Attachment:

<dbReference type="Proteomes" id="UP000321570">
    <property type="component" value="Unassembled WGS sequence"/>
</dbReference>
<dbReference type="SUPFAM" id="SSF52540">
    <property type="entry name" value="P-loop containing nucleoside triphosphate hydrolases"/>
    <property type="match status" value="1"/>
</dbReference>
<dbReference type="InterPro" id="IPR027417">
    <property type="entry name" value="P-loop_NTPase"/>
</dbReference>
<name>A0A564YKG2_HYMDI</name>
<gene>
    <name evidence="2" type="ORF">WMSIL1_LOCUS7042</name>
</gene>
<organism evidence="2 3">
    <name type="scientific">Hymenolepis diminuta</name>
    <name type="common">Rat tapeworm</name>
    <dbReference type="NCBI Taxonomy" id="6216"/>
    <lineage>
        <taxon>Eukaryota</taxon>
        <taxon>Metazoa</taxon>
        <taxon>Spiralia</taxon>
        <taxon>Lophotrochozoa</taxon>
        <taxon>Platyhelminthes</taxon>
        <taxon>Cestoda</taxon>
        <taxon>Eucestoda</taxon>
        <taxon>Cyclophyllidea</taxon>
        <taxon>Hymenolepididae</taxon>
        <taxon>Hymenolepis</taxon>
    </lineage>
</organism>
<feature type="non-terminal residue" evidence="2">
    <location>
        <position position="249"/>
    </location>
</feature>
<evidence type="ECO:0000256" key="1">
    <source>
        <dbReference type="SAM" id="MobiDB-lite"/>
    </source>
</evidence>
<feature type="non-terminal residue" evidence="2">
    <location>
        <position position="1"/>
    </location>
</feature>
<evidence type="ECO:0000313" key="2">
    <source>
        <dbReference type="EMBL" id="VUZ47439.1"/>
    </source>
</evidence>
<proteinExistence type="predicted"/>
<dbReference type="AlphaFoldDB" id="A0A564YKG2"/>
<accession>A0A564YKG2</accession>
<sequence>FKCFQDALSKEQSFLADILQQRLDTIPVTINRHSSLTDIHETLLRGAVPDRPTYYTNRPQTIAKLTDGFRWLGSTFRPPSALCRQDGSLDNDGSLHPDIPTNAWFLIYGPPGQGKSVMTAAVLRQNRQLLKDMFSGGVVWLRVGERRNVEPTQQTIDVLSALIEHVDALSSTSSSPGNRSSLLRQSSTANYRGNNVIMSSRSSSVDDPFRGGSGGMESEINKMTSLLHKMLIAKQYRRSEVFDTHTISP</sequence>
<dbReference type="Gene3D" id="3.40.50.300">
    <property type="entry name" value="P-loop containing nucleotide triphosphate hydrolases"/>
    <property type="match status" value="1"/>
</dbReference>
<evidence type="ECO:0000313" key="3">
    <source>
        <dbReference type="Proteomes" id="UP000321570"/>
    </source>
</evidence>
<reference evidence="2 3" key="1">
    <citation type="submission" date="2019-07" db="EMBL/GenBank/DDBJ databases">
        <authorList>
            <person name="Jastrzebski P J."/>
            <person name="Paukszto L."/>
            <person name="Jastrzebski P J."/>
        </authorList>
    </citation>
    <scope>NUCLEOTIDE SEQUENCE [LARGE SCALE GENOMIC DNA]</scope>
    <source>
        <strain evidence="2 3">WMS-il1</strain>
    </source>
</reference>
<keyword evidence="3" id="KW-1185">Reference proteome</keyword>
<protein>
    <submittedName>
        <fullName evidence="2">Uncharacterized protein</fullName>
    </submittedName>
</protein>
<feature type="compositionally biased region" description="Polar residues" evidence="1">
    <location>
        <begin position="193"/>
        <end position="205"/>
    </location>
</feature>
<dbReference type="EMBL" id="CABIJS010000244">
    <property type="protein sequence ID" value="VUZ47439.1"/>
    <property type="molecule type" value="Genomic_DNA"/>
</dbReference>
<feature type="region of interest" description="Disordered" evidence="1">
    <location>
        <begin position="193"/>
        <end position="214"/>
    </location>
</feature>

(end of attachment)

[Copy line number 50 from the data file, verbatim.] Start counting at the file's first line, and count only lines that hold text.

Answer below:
    </source>